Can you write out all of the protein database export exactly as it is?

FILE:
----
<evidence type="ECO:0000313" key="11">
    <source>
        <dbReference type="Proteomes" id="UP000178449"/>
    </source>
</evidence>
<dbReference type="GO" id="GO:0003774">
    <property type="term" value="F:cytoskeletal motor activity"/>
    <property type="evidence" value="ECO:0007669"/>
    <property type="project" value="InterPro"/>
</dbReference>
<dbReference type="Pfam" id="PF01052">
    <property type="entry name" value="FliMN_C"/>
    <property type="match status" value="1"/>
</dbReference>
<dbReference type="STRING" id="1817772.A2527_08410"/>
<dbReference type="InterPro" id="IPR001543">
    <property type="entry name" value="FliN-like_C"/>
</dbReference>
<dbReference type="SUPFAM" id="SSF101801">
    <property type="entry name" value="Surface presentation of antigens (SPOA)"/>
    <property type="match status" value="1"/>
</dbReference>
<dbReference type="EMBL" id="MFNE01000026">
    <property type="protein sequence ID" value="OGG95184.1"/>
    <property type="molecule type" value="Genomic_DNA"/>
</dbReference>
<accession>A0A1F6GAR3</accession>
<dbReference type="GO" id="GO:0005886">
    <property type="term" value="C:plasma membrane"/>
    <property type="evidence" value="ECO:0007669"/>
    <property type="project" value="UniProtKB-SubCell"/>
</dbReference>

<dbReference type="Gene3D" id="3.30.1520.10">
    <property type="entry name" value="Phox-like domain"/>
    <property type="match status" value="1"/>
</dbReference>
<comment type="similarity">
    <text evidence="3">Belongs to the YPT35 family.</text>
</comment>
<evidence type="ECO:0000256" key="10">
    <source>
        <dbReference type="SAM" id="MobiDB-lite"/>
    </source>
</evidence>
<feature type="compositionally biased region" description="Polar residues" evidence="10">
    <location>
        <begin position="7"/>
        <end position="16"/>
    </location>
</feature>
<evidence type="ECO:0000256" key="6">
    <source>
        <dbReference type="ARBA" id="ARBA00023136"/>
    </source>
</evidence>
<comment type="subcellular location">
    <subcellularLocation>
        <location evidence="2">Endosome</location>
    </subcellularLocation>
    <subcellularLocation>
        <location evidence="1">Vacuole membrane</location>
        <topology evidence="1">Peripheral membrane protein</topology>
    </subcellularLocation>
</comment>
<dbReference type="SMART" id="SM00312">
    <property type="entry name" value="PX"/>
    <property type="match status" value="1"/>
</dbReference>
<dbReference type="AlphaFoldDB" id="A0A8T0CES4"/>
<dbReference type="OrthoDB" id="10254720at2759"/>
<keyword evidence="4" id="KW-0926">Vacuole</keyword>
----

<evidence type="ECO:0000313" key="11">
    <source>
        <dbReference type="Proteomes" id="UP000178449"/>
    </source>
</evidence>
<dbReference type="GO" id="GO:0003774">
    <property type="term" value="F:cytoskeletal motor activity"/>
    <property type="evidence" value="ECO:0007669"/>
    <property type="project" value="InterPro"/>
</dbReference>
<dbReference type="Pfam" id="PF01052">
    <property type="entry name" value="FliMN_C"/>
    <property type="match status" value="1"/>
</dbReference>
<dbReference type="STRING" id="1817772.A2527_08410"/>
<dbReference type="InterPro" id="IPR001543">
    <property type="entry name" value="FliN-like_C"/>
</dbReference>
<dbReference type="SUPFAM" id="SSF101801">
    <property type="entry name" value="Surface presentation of antigens (SPOA)"/>
    <property type="match status" value="1"/>
</dbReference>
<dbReference type="EMBL" id="MFNE01000026">
    <property type="protein sequence ID" value="OGG95184.1"/>
    <property type="molecule type" value="Genomic_DNA"/>
</dbReference>
<accession>A0A1F6GAR3</accession>
<dbReference type="GO" id="GO:0005886">
    <property type="term" value="C:plasma membrane"/>
    <property type="evidence" value="ECO:0007669"/>
    <property type="project" value="UniProtKB-SubCell"/>
</dbReference>

<dbReference type="Gene3D" id="3.30.1520.10">
    <property type="entry name" value="Phox-like domain"/>
    <property type="match status" value="1"/>
</dbReference>
<comment type="similarity">
    <text evidence="3">Belongs to the YPT35 family.</text>
</comment>
<evidence type="ECO:0000256" key="10">
    <source>
        <dbReference type="SAM" id="MobiDB-lite"/>
    </source>
</evidence>
<feature type="compositionally biased region" description="Polar residues" evidence="10">
    <location>
        <begin position="7"/>
        <end position="16"/>
    </location>
</feature>
<evidence type="ECO:0000256" key="6">
    <source>
        <dbReference type="ARBA" id="ARBA00023136"/>
    </source>
</evidence>
<comment type="subcellular location">
    <subcellularLocation>
        <location evidence="2">Endosome</location>
    </subcellularLocation>
    <subcellularLocation>
        <location evidence="1">Vacuole membrane</location>
        <topology evidence="1">Peripheral membrane protein</topology>
    </subcellularLocation>
</comment>
<dbReference type="SMART" id="SM00312">
    <property type="entry name" value="PX"/>
    <property type="match status" value="1"/>
</dbReference>
<dbReference type="AlphaFoldDB" id="A0A8T0CES4"/>
<dbReference type="OrthoDB" id="10254720at2759"/>
<keyword evidence="4" id="KW-0926">Vacuole</keyword>